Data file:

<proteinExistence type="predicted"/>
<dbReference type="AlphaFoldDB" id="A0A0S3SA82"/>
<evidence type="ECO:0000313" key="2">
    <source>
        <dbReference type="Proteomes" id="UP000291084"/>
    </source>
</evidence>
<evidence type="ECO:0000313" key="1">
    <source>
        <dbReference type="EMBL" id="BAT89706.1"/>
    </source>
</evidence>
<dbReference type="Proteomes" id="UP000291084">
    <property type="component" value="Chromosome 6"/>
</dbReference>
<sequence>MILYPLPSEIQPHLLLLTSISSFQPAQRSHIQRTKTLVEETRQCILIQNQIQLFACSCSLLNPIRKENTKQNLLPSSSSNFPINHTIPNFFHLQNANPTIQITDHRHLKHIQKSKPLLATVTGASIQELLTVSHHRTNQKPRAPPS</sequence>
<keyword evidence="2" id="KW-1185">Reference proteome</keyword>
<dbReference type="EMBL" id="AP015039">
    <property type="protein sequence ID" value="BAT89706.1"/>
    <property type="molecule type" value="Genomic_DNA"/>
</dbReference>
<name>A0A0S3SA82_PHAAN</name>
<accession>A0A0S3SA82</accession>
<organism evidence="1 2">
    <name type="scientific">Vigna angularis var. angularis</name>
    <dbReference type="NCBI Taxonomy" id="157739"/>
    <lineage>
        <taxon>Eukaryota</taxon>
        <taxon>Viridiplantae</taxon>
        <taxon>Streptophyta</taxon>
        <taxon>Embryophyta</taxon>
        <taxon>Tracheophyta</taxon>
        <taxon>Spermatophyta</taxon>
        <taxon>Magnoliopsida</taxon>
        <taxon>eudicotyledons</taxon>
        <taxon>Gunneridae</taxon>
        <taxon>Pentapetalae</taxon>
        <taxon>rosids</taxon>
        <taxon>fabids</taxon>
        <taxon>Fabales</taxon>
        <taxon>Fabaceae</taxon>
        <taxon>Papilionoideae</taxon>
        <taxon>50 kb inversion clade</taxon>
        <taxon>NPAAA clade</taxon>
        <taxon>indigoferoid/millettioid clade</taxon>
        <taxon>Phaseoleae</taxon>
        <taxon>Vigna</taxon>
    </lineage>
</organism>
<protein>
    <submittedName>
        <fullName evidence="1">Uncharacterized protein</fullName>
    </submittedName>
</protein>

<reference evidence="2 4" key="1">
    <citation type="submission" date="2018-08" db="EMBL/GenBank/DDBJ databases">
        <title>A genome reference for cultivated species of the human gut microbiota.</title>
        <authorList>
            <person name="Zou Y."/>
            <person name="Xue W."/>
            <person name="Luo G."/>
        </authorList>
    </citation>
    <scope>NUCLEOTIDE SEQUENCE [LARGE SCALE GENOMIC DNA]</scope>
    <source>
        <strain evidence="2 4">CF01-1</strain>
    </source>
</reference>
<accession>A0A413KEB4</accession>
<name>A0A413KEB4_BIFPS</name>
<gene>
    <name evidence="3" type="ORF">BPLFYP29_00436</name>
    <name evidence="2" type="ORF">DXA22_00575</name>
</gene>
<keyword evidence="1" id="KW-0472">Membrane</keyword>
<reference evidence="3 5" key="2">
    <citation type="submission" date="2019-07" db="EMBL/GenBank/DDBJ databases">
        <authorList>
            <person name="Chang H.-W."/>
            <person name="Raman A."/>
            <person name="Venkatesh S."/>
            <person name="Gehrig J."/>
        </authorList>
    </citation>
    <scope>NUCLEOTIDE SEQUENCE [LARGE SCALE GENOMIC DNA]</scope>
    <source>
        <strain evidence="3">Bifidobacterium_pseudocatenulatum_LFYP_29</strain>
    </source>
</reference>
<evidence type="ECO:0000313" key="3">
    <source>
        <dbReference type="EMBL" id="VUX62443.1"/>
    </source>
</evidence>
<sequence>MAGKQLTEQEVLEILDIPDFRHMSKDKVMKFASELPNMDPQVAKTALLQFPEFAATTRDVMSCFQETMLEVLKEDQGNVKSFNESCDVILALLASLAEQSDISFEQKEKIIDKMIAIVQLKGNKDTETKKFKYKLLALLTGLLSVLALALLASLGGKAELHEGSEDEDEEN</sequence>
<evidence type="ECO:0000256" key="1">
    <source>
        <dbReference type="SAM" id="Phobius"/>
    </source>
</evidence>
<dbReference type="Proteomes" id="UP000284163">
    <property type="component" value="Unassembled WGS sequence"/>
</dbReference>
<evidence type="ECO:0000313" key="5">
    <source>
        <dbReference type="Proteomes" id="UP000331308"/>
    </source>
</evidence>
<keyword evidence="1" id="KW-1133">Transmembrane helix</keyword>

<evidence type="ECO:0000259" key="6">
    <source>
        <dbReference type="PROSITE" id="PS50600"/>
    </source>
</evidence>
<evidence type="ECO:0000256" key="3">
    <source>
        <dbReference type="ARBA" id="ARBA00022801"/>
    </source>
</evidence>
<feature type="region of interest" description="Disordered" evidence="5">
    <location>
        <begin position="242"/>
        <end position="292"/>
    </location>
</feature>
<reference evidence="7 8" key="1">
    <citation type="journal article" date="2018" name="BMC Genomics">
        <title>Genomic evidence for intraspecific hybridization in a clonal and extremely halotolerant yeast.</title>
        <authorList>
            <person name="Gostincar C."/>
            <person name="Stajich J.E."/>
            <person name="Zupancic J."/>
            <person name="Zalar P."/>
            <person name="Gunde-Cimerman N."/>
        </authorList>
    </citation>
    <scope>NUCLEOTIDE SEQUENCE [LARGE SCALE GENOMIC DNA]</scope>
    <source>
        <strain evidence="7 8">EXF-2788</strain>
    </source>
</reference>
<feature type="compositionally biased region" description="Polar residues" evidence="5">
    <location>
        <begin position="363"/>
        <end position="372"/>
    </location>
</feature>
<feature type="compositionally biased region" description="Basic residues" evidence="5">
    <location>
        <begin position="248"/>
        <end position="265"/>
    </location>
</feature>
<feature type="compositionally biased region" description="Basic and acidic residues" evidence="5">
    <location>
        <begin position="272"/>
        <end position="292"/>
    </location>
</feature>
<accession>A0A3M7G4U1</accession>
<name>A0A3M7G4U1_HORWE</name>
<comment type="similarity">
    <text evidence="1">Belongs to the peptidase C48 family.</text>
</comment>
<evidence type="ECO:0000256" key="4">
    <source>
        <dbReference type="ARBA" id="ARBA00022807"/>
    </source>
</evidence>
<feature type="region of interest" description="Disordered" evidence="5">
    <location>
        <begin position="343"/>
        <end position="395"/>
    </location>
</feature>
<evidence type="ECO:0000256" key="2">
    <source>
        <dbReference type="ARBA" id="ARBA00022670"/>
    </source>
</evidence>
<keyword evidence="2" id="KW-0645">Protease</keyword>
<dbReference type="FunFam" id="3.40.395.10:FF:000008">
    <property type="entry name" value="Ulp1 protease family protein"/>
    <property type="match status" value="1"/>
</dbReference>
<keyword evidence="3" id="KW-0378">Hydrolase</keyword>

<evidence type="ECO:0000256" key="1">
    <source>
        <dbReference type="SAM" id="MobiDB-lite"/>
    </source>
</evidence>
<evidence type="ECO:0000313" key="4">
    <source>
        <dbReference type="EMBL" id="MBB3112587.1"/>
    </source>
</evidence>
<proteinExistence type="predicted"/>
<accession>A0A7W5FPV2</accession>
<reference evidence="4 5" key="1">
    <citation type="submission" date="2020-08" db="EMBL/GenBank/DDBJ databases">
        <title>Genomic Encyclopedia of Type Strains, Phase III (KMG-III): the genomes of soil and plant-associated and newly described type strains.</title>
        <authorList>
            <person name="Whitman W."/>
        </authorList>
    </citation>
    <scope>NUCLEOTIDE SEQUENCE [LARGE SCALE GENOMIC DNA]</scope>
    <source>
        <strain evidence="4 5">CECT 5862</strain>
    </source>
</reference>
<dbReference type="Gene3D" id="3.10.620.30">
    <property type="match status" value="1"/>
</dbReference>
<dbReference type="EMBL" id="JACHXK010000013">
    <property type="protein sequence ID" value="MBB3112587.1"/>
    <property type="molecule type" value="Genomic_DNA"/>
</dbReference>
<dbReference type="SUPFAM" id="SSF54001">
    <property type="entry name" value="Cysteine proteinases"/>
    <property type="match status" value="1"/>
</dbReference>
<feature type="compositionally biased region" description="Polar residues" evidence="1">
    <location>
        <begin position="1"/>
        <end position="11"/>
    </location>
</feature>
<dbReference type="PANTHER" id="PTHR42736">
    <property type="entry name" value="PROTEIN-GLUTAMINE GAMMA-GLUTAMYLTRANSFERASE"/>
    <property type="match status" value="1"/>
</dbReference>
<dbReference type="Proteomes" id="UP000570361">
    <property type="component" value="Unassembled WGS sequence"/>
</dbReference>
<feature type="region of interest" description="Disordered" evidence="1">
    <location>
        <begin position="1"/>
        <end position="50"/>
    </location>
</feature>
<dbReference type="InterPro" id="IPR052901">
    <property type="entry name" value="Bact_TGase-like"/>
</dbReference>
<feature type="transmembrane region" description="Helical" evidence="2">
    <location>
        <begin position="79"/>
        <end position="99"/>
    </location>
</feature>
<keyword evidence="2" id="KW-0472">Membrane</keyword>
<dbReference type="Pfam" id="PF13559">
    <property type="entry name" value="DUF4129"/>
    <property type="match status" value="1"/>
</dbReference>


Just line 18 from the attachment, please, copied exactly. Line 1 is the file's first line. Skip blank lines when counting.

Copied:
<dbReference type="EMBL" id="AP015039">